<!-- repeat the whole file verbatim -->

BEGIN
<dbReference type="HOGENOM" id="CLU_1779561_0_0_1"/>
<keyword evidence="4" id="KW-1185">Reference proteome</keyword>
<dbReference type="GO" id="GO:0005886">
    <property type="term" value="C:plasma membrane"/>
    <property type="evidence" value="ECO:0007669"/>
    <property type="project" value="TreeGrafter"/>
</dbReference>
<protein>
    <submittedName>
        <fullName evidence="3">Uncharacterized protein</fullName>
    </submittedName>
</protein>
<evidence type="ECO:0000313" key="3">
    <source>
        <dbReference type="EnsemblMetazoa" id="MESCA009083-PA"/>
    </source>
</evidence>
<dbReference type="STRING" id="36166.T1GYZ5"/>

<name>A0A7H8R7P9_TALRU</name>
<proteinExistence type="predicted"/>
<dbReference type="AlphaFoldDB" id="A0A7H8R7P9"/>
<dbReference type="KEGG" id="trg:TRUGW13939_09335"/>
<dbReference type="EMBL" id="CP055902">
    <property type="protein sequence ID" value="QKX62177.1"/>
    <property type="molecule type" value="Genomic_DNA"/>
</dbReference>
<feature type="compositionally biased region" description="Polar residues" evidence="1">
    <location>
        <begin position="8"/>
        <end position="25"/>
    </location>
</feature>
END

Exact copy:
<dbReference type="HOGENOM" id="CLU_1779561_0_0_1"/>
<keyword evidence="4" id="KW-1185">Reference proteome</keyword>
<dbReference type="GO" id="GO:0005886">
    <property type="term" value="C:plasma membrane"/>
    <property type="evidence" value="ECO:0007669"/>
    <property type="project" value="TreeGrafter"/>
</dbReference>
<protein>
    <submittedName>
        <fullName evidence="3">Uncharacterized protein</fullName>
    </submittedName>
</protein>
<evidence type="ECO:0000313" key="3">
    <source>
        <dbReference type="EnsemblMetazoa" id="MESCA009083-PA"/>
    </source>
</evidence>
<dbReference type="STRING" id="36166.T1GYZ5"/>

<name>A0A7H8R7P9_TALRU</name>
<proteinExistence type="predicted"/>
<dbReference type="AlphaFoldDB" id="A0A7H8R7P9"/>
<dbReference type="KEGG" id="trg:TRUGW13939_09335"/>
<dbReference type="EMBL" id="CP055902">
    <property type="protein sequence ID" value="QKX62177.1"/>
    <property type="molecule type" value="Genomic_DNA"/>
</dbReference>
<feature type="compositionally biased region" description="Polar residues" evidence="1">
    <location>
        <begin position="8"/>
        <end position="25"/>
    </location>
</feature>